I've now finished my first semester back teaching. Now comes the big perk of professordom--we don't start back up until January 11. Maybe I can finish a book. :-)
1. Teaching has been a lovely change of pace! Although in some ways the day to day is more intense than as Dean, it has a punctuated nature to it. You show up somewhere then move on. Then you show up somewhere else and then move on.
I've come to view administrative work as something like an hour glass where you have this weight of sand that can only get through a trickle at a time. Administrative work never ends. You just go on vacation and then pick back up where you left off when you get back.
2. I have no regrets. Probably what I miss the most about my former job is the interaction with the whole denomination, a unique position that the seminary enjoys. One fun dimension of the seminary is that it has students who went to OKWU, Kingswood, SWU, and Houghton, beyond IWU. There is really a sense in the Seminary that you're working with ministers in the whole denomination and have access to the denomination on the highest levels.
I do miss the innovation and creative problem solving you can sometimes do when you are in a position of leadership. I should add relatively unencumbered leadership. I think there are creative juices in the College of Arts and Sciences (CAS) as well, but they have sometimes been somewhat submerged in the past, it seems. I think we are seeing the beginnings of a real turn-around this year with the restructuring. On the other hand, being in leadership when your hands are tied, when you think you know how to improve things or innovate but can't--that's the worst!
My friends in the seminary seem to be doing just fine under the leadership of Captain Wayne Schmidt and co-pilot Dave Smith. Onward and upward!
3. I have enjoyed the students in CAS immensely, as well as my old friends in the School of Theology and Ministry (STM). Of course I only enjoy teaching if the students enjoy it too, so I have enjoyed teaching when the students have seemed to enjoy class, and there have been a few days reflecting on what to do differently next time. Jim Lo and I both agree that it has felt a bit like making all new preps, even though I have taught most of these courses before.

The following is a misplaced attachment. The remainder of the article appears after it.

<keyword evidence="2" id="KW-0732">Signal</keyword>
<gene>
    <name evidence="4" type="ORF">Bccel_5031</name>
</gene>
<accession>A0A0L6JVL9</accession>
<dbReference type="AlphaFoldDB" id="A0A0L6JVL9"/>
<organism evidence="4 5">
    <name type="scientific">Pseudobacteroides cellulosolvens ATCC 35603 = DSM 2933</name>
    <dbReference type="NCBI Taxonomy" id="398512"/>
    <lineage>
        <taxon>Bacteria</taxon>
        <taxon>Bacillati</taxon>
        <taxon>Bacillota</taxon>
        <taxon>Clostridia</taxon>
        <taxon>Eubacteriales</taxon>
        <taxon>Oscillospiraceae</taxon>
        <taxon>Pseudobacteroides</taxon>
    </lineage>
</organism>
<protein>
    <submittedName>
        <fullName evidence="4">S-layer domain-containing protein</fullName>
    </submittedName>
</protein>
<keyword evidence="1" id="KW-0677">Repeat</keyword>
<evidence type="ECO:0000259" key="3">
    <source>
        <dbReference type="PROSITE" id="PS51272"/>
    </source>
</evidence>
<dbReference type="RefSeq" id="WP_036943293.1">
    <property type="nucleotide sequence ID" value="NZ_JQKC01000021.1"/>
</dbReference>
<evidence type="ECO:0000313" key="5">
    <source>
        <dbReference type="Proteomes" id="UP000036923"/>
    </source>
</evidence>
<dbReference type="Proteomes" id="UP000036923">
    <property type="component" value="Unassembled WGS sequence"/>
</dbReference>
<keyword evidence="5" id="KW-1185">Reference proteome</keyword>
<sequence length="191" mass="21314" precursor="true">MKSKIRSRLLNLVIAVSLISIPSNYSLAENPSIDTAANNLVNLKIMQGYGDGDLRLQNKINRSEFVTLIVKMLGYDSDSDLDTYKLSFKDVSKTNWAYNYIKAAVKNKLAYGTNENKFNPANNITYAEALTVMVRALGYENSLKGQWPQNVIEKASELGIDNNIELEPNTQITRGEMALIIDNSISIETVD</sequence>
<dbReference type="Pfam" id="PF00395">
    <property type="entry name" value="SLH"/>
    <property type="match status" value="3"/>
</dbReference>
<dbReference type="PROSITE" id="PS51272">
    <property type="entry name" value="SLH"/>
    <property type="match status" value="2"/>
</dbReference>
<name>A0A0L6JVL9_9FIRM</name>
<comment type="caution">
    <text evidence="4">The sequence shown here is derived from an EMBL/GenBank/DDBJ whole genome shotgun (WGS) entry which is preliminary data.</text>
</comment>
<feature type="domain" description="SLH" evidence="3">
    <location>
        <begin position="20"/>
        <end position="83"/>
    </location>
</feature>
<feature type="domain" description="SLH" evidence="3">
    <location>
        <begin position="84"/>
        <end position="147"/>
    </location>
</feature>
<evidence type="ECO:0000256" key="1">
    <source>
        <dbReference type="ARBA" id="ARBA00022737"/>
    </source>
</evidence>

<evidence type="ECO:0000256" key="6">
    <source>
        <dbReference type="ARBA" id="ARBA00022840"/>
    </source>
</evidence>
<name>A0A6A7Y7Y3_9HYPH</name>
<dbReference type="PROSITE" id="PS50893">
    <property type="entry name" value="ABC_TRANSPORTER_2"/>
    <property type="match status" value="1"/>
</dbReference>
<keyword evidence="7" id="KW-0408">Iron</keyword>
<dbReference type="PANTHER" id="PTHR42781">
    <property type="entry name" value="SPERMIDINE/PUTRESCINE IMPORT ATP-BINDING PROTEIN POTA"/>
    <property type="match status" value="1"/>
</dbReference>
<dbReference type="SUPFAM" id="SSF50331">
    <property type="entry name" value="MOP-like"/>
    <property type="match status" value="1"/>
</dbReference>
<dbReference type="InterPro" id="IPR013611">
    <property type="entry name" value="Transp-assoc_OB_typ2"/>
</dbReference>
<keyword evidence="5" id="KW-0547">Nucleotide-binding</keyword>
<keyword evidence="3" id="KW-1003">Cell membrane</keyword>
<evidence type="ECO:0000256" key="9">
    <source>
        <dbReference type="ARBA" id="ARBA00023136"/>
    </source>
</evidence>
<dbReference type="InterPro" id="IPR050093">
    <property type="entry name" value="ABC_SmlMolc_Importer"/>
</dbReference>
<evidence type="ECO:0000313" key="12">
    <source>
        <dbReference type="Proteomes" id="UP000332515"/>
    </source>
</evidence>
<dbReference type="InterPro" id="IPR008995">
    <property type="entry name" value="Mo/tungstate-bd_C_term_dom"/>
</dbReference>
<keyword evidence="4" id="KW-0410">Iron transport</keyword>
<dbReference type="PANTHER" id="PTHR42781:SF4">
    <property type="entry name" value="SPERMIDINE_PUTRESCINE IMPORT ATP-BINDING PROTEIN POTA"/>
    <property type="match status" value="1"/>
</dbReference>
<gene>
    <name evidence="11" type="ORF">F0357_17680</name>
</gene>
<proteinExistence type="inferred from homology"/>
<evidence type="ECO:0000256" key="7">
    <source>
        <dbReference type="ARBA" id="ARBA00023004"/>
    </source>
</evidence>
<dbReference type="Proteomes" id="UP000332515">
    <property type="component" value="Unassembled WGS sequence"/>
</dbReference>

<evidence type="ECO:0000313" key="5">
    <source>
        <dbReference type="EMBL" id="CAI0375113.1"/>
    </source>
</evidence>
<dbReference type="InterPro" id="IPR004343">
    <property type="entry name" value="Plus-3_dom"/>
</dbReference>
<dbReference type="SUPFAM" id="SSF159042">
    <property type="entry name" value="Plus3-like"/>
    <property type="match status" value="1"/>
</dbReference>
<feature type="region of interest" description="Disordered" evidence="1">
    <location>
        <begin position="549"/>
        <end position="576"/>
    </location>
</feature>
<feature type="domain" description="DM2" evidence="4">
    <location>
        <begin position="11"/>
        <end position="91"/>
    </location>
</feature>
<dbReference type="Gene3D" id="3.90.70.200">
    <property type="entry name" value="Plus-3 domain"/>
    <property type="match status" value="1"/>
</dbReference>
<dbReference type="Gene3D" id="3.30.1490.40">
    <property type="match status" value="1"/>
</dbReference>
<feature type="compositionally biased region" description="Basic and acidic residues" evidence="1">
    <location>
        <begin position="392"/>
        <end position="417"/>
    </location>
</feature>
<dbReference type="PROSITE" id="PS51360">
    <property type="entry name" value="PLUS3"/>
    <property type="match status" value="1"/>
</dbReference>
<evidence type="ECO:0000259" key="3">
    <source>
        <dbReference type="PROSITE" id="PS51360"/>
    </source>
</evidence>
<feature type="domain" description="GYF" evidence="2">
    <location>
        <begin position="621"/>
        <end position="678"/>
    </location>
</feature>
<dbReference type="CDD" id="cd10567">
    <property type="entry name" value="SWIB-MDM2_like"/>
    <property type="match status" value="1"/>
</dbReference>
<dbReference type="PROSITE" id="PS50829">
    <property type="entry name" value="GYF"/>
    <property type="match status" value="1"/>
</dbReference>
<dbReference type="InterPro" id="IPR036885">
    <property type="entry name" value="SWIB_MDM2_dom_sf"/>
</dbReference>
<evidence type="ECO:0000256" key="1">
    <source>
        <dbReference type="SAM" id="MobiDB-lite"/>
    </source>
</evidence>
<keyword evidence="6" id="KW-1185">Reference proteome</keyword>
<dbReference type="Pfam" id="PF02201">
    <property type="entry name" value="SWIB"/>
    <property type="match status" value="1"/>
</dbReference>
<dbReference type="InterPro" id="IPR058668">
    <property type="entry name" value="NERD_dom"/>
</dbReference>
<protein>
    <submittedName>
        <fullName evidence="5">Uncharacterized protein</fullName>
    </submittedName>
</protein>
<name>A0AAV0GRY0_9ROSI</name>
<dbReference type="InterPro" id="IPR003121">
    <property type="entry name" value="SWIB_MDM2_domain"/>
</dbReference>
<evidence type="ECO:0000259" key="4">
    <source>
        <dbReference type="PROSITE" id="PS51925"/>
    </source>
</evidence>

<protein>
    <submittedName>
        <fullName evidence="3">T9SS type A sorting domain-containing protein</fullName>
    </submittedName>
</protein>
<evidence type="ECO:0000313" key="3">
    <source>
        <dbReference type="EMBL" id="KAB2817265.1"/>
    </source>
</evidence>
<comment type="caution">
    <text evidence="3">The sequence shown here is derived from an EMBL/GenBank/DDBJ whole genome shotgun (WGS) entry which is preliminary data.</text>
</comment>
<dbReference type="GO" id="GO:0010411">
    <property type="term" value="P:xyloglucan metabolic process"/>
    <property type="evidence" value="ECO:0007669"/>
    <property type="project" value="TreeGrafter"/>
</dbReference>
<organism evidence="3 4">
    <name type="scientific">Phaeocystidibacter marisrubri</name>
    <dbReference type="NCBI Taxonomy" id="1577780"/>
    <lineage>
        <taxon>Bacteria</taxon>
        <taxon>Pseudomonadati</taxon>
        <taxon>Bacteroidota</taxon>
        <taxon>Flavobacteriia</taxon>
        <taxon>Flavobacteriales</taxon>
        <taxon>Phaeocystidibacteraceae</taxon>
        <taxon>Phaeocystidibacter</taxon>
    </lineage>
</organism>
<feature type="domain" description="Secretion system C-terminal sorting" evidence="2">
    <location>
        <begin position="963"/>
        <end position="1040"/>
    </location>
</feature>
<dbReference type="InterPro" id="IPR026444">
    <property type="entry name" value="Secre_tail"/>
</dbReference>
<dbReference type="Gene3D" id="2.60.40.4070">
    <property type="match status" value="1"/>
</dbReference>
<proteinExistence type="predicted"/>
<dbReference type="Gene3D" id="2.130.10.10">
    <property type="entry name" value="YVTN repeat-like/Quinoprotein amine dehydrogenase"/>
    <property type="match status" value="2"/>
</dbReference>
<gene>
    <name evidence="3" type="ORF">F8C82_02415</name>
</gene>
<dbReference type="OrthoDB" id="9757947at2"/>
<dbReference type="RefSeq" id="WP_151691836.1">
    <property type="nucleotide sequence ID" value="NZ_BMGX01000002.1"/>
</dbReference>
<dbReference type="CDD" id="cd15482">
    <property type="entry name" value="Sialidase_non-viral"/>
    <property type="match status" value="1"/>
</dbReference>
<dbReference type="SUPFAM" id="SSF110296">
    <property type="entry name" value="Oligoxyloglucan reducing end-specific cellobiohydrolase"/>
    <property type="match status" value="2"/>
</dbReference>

For one, back in the day I was still procrastinating moving my overheads to PowerPoints, so I had to migrate and edit almost all my old materials. More, I taught several courses in special formats. So my New Testament Survey was not just a NT Survey; it was a "First Year Experience" (FYE) NT Survey. That meant that there was another layer of "high touch" elements.
And my Romans and Galatians class was not just a Romans and Galatians class, but a class that had both graduate and undergraduate students in it. That also required some extra attention. My Greek students had Lara Levicheva last year and were sharp as a tack. She was a tough act to follow!
I taught two sections of the basic Foundations course for the Honors College because of that deserter, Steve Lennox. That was a challenge, to synthesize OT and NT Survey, Inductive Bible study, and some basic hermeneutics.
But there has been much laughter. The students have laughed and I have laughed with them. A college that laughs together is a healthy, hopeful place. There are few things I enjoy more than sharp young minds bursting with ideas, seeing new universes for the first time!
4. The students are a little different than before, and I am too. So my age now aligns more with their parents than before. The students seem to be a little higher on average academically than when I first came to teach at IWU. There are also higher expectations of professor service than before. I will refrain from making generic comments about millennials. :-)
So being a professor now, across the university, is a lot more work than it used to be. Gone are the days where a course has one paper or one test and that's it, or where a mysterious grade appears at the end of the semester on the basis of who knows what. But that's a good thing.
5. So on to next semester! Teaching some great classes, not least Biblical Theology on a graduate level. I think I had the best Romans class ever this last semester, so I'm hoping that Hebrews in the spring will follow suit.
I will say that it's hard not to want to jump in and get things moving when you see things that could be done somewhere. It reminds me of Fast and Furious 7--it's hard to drive kids to school when you're used to driving cars out of planes.
But nothing is on fire and there's no question that I have had an unusually peaceful, easy feeling all semester. I will be perfectly happy to teach till the day I retire, and then some. As so many of us professor types say repeatedly, "I can't believe they pay me to do this!"